The most recent Clarks Hill fishing report, updated May 19, can be found at: http://www.anglersheadquarters.com/ahq-insider-clarks-hill-gasc-spring-fishing-report/
Clarks Hill water levels are at 322.02 (full pool is 330.00).
It really is the best time of the year to fish for bass on Clarks Hill, and Buckeye Lures in Augusta reports that the bite is wide open with it taking about 22-23 pounds to win every tournament. Fish are schooling everywhere, and pretty much any point, shallow hump, or other location where blueback herring spawn will hold fish. The best depth range is 2-5 feet most of the time, and fish are active all day long. Particularly on windy days flukes and Gunfish are hard to beat.
On very calm days fish will generally be in the same areas, but they will usually pull out a little deeper to 10-12 feet of water and wait for the bait to move through. The new “Balling Out” jig in 3/8 and ½ ounce sizes has been catching a lot of fish when the bass are a little deeper – particularly around rock.
Some fish are still spawning, but mostly the bass spawn is done. Buckeye has not received any reports of fish moving out to the deep humps yet.
Clarks Hill water levels are at 320.11 (full pool is 330.00), and water temperatures average about 65 first thing, rising to 68-70 in the afternoons. Clarity is good for Clarks Hill.
Right now is getting to be everyone’s favorite time to bass fish on Clarks Hill, and Buckeye Lures in Augusta reports that the herring spawning is beginning to get underway on the lake. While the biggest wave of herring have not yet come up, more and more are arriving daily and plenty of small to medium sized bass are up there feeding on them. When the wind is blowing you can catch fish on topwater lures like Gunfish and flukes.
The larger bass do not seem to have come up on the points to feed on herring yet, and Buckeye has seen a lot of fish still on beds are well as some big females who don’t appear to have laid eggs yet cruising in pockets. Some bigger fish have been coming on a jig a bit deeper off points or a jerkbait, but it’s a mystery where bags like the 25-pound sack that won a local tournament Saturday are being caught.
Angler Cody Byers reports that bass can be found at all three stages of the spawn, and combined with the herring spawn he concurs that this makes for the best fishing of the year. In addition to flukes he suggests throwing spinnerbaits around the bank.
On the striped and hybrid bassfront Captain William Sasser (864-333-2000) reports that just like the herring, striper are up on main lake points attempting to spawn. Watch for the birds early to locate the fish, and pull free lines and planer boards across them. There are also some fish 25-30 feet deep on the bottom off main lake points, and there are still hybrids and stripers being caught out in front of the dam late in the evening in 20-40 feet. William estimates that about 75% of the fish are on the lower end right now.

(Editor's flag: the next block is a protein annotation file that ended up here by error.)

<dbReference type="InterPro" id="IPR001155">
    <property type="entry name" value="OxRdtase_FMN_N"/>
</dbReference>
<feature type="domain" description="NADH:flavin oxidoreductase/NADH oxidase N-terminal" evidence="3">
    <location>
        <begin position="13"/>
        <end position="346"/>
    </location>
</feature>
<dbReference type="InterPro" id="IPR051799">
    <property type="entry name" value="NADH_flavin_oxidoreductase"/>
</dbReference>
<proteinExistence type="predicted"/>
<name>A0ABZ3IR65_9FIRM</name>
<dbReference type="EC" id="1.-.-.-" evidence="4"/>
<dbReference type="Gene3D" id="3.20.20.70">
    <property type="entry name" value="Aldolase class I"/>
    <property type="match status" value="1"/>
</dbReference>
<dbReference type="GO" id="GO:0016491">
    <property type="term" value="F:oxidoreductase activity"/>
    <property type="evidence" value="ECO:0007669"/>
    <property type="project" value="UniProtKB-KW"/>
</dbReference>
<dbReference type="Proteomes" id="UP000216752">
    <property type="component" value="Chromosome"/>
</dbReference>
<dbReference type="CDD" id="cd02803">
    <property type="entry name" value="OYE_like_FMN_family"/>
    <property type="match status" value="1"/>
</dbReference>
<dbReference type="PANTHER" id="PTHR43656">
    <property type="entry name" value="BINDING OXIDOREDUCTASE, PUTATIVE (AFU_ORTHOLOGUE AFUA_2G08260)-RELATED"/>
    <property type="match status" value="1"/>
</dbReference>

The crappiespawn is still very much underway, and William reports that on the lower lake up to the mid-lake fish can be caught beating the banks with little jigs or minnows. While most fish are spawning right now, he says that post-spawn fish can also be caught a little out from spawning areas 10 feet down over brush in 20 feet of water.
Clarks Hill water levels are at 319.81 (full pool is 330.00), and water temperatures are in the high 50s but dropping. Clarity is good for Clarks Hill.
As recently as this Saturday bass were up shallow spawning on Clarks Hill, although Buckeye Lures in Augusta reports that it was mainly smaller fish. Nearly every piece of shallow wood seemed to have a little fish around it, and there were also some nice bass up shallow in the 2-5 foot range. There was nothing specific needed to catch fish, and by fishing in pockets with lures as varied as a jerkbait, The Sled, or a Spot Remover fish could be caught.
This cold weather is going to set the bite back a little, and Buckeye anticipates that fish will pull out a little to the points. Heavier Spot Removers, deeper diving crankbaits, and jigs should all work. However, they don’t anticipate that it will be a huge setback because fish seem so ready to go shallow and spawn. As soon as temperatures get back into the high 60s and 70s fish should start to move to the banks again.
In striped and hybrid bassnews Captain William Sasser (864-333-2000) reports that numbers of fish are getting even better right out in front of the dam, and particularly after dark they have been catching good ones fishing vertically about 20-40 feet down. In the morning they are also catching fish on the bottom in 40-50 feet of water off main lake points on the lower end. There are also some fish in about 35 feet on the bottom. By now most of the striper seem to have made their way to the lower lake.
Before the cold front William’s boat was finding crappie against the banks spawning, and they were also catching pre-spawn fish 10 feet down over brush in 15-20 feet of water. It is expected that the cold should set things back and keep more fish around the brush until the next period of warm weather brings in another wave of fish.